Taylor Morrison is pioneering the next level of Kidfluencers in South Africa. Photo: Sassy Taylor Morrison/Instagram

Kim Morrison, her mother, explained how her young daughter became a social media star:

People think it was me wanting this, but Taylor became famous all on her own.

“When she was two, she went viral and we’ve just opened a Facebook account for her. This year we took it to Instagram too. The rest is history,” she said.

The sassy seven-year-old is not only gifted with a lovable personality, but sells products and services to her many followers.

Yet, however innocent, the effects of social media on a child can be devastating.

A 2017 study by the Children’s Commissioner for England surveyed 16 boys aged eight to 12. It showed that social media had created a deep and intense feeling of isolation among the youngsters.

READ: Keeping children safe online during lockdown takes a technology village

“It’s possible that children are more open to the pressures of society through social media,” says Van der Walt. “In some instances, kidfluencers might need to leave school [to devote themselves to their social media activities] and that’s a problem, as it’s a basic human right to receive education.”

“I’m well aware of the dangers that can manifest on social media for kids,” says Kim Morrison.

I’ve given Taylor the space to make videos whenever she wants. She’s driving the boat. She recently got into unboxings and TikToks.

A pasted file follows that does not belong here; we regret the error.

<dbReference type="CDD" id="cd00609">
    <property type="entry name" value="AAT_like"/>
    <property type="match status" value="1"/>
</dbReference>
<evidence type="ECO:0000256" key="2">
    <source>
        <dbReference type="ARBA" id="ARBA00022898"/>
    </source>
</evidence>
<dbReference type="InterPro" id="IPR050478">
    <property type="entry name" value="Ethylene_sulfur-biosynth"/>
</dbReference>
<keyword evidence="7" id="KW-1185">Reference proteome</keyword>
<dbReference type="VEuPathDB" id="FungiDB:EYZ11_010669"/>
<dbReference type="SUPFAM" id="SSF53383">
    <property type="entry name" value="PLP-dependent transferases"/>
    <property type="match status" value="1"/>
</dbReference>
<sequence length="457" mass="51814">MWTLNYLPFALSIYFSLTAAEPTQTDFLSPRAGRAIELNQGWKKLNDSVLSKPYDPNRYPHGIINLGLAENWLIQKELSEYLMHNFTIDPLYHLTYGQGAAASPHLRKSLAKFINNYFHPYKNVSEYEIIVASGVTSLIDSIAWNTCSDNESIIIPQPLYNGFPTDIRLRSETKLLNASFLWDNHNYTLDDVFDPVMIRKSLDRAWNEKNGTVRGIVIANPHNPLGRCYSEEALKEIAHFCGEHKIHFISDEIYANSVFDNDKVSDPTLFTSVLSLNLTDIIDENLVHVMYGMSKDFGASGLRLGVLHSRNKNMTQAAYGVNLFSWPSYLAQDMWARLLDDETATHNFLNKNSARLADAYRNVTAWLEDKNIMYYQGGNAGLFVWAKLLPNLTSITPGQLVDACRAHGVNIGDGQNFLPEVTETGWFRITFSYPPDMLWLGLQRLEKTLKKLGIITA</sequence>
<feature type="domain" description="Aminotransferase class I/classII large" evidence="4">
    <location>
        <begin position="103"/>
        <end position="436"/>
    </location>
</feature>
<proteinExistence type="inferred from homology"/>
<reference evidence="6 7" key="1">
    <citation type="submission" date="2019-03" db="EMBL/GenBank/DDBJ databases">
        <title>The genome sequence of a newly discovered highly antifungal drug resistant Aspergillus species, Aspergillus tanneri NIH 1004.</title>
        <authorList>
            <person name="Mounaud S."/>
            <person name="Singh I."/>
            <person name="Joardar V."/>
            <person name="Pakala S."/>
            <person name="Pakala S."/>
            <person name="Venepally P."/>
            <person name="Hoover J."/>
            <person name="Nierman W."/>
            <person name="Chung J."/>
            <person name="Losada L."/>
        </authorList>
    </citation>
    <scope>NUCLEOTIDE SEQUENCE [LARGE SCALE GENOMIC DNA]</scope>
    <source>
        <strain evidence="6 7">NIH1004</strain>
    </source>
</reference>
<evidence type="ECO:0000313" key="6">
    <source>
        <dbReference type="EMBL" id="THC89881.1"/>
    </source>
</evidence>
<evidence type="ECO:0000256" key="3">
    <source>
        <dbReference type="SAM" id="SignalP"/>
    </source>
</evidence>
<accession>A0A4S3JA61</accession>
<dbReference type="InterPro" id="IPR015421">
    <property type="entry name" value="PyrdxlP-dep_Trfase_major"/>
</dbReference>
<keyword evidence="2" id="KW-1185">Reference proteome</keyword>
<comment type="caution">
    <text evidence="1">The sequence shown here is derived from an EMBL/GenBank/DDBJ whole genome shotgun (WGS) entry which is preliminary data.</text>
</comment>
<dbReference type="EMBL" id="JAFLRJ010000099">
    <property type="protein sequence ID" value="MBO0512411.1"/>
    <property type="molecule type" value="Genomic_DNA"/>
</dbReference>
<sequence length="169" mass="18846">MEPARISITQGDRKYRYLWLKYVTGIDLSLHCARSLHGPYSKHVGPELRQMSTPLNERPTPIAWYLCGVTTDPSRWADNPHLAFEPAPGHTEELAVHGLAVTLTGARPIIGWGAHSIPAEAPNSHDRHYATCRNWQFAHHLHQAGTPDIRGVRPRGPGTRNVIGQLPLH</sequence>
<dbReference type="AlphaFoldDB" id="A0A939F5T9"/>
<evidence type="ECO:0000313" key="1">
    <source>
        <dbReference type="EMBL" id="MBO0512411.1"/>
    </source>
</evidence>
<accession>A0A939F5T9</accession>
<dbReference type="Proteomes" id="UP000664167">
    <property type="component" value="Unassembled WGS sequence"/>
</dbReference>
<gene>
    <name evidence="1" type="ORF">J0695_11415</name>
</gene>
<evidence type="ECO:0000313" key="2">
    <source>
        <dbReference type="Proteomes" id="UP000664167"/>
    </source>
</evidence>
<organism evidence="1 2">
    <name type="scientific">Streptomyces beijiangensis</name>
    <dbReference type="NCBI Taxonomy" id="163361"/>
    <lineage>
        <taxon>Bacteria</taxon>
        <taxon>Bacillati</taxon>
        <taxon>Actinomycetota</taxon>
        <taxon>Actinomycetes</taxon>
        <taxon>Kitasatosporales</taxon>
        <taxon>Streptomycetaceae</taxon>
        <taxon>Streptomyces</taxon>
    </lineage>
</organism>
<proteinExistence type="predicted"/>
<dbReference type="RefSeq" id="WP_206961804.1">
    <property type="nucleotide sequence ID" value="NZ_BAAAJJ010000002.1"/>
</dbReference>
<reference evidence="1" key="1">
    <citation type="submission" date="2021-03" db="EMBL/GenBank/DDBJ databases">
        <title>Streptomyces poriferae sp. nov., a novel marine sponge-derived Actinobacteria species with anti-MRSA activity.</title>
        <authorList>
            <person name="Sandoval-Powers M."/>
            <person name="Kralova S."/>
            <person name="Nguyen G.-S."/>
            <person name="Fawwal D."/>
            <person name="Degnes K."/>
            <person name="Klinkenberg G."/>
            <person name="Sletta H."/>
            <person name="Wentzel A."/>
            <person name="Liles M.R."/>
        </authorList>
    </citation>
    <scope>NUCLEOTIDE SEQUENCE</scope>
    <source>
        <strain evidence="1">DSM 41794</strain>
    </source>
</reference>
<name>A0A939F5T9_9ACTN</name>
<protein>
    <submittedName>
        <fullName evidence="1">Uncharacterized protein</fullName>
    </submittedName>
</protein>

Kim Morrison

The relationships between parent managers and their kidfluencers can also spark irreparable issues.

“The parent can force the child to continue when the child might not want to. The parent might be living their dreams through the child. The parents might only see the financial benefits and not care about the child’s basic needs. It’s telling that in some countries, this is regarded as child labour,” says Van der Walt.

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Since evolution is an unavoidable constant, balance is the greatest tool. Laws that protect children on social media are needed, as well as parents who are critically aware of the paradigms that exist on these platforms and how they can manage their children’s star quality.

Taylor Morrison’s mother is an advocate for children using social media based solely on her daughter’s desire to continue creating content. “We really are going with the flow. My only concern lies in the fact that Taylor might change from the modest little girl she currently is, but I try to remind her every day that it’s important to remain humble and never let the trolls win.”

Van der Walt advises parents to ensure that their children’s social media usage, school and home lives are proportionate. “Balance is always possible if the parents are mature and focused on their child’s wellbeing, rather than on making money. The daily life of the child needs to be managed so that there’s a balance between their normal day and their activities as a child influencer. Parents also need to decide on the level of privacy of their child and family,” she says.